Commentary: Bystanders who watched as Weinstein abused his power are complicit in his harassment

(Photo by Richard Shotwell/Invision/AP, File) In this Jan. 6, 2016 file photo, producer Harvey Weinstein participates in the "War and Peace" panel at the A&E 2016 Winter TCA in Pasadena, Calif. Weinstein has been fired from The Weinstein Co., effective immediately, following new information revealed regarding his conduct, the company's board of directors announced Sunday, Oct. 8, 2017.

I have never met Harvey Weinstein. I have no interest in talking with him. If half the stories circulating in the media are true, then Mr. Weinstein represents the very worst of male behavior. His actions are best left to prosecutors and the courts.

The allegations against Mr. Weinstein are horrific. What is of equal concern, however, is the behavior of those who stood by to let the abuse of power by Weinstein continue for decades.

At the moment, those who enabled and facilitated Weinstein’s abhorrent behavior are trying to lessen their role by issuing self-serving reports of surprise and disgust through their various spokespeople, agents and representatives. Each statement presents varying justifications for the enabling behavior. Some suggest they were forced to standby because of Mr. Weinstein’s financial power and ability to make — or break — a career.

Those enablers and facilitators — whether they saw, heard, understand — are complicit in Weinstein’s egregious behavior. Some of them, as we have come to learn, bystanders. Many knew but made the deliberate decision to ignore.

The issue of bystanders ignoring moral dilemmas in society is nothing new. I addressed the crime of complicity in the context of the Holocaust in my book, The Crime of Complicity: The Bystander in the Holocaust. I did so for two reasons: to honor my parents who survived the Holocaust and to directly address the question of complicity in sexual assaults. In the crimes I researched — the rape and murder of Sherrice Iverson in Las Vegas and the rape and sodomy of a college student at Vanderbilt University — bystanders willingly chose to turn their backs on victims who were in clear, immediate and acute distress.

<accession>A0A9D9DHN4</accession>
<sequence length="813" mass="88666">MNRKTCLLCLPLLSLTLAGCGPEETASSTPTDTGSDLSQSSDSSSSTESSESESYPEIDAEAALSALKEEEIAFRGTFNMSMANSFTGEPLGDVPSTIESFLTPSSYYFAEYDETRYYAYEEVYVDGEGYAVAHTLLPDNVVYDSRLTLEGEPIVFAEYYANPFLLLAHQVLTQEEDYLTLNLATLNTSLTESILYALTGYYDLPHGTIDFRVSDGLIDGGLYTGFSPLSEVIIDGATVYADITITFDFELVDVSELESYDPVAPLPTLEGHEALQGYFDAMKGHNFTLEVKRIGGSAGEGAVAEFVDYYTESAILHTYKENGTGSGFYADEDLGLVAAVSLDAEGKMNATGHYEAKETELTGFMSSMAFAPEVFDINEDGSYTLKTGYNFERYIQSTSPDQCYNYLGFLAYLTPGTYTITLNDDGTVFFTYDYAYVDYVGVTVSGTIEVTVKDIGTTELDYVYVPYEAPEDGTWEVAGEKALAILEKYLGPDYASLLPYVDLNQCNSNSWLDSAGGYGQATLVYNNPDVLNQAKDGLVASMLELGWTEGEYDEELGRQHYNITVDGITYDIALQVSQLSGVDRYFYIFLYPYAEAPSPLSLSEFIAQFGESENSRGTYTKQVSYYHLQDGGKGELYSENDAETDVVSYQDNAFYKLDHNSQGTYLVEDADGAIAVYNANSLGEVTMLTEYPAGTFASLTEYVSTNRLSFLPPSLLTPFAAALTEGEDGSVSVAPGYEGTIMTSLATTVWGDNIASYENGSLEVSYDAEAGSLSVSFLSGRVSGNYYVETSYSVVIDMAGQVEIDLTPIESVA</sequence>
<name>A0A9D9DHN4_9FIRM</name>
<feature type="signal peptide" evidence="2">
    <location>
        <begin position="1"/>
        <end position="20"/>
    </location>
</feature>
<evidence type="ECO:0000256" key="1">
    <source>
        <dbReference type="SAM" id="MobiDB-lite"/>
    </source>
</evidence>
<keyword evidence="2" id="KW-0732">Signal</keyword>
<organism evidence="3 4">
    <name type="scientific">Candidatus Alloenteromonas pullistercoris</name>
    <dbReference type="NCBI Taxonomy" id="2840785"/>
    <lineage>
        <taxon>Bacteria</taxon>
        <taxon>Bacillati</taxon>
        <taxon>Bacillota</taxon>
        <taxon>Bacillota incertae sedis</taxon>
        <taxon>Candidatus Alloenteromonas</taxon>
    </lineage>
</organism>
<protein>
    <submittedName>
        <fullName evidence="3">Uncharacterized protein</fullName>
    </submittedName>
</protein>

For me, the crime of complicity is not a moral crime but rather a legal crime. The bystander, who willingly and knowingly turns his or her back, on the vulnerable victim has committed a crime. The only action I propose be imposed on the bystander is to alert law enforcement or first responders that another human being is in distress.

The failure to render assistance exacerbates victim peril. The requirement to call for assistance — when literally everyone has a cell phone or immediate access to a cell phone — is, frankly, a “low bar.” There is no expectation, much less demand, that the bystander physically intervenes. Heroism is not required or expected. That would impose a duty that goes substantially what I recommend.

Opposition to my proposal focuses on the practicality of implementation. Other voices suggest imposing a duty on a bystander cannot cross from the moral plane to the legal field because, so goes the refrain, “we know what to do.”

Both arguments are logical and understandable.

However, I suggest the following: conversations with prosecutors puts the lie to the argument that the crime cannot be prosecuted. That was made very clear when I discussed the proposal with prosecutors. Regarding the second argument: the age-old parable notwithstanding, history is replete with endless examples where, no, “we didn’t do the right thing.”

Martin Niemoller famously wrote:

First they came for the Socialists, and I did not speak out —<br>Because I was not a Socialist.<br>Then they came for the Trade Unionists, and I did not speak out — <br>Because I was not a Trade Unionist.<br>Then they came for the Jews, and I did not speak out — Because I was not a Jew.<br>Then they came for me — and there was no one left to speak for me.”

That is the essence of complicity and the consequences of willful complicity. The women who were victimized by Weinstein are just that, victims. The enablers and facilitators are complicit in the harm that befell that.

To express regret and remorse in the aftermath of the disclosures is, at best, crocodile tears. The failure to stand up makes one complicit. No more, no less.

And that, to seek to ensure that “enough is enough” is not only a mantra but actually how we live, must be understood to be a crime.

Amos N. Guiora is a professor at the University of Utah S.J. Quinney College of Law and author of “The Crime of Complicity: The Bystander in the Holocaust”

| Courtesy Quinney College of Law Amos Guiora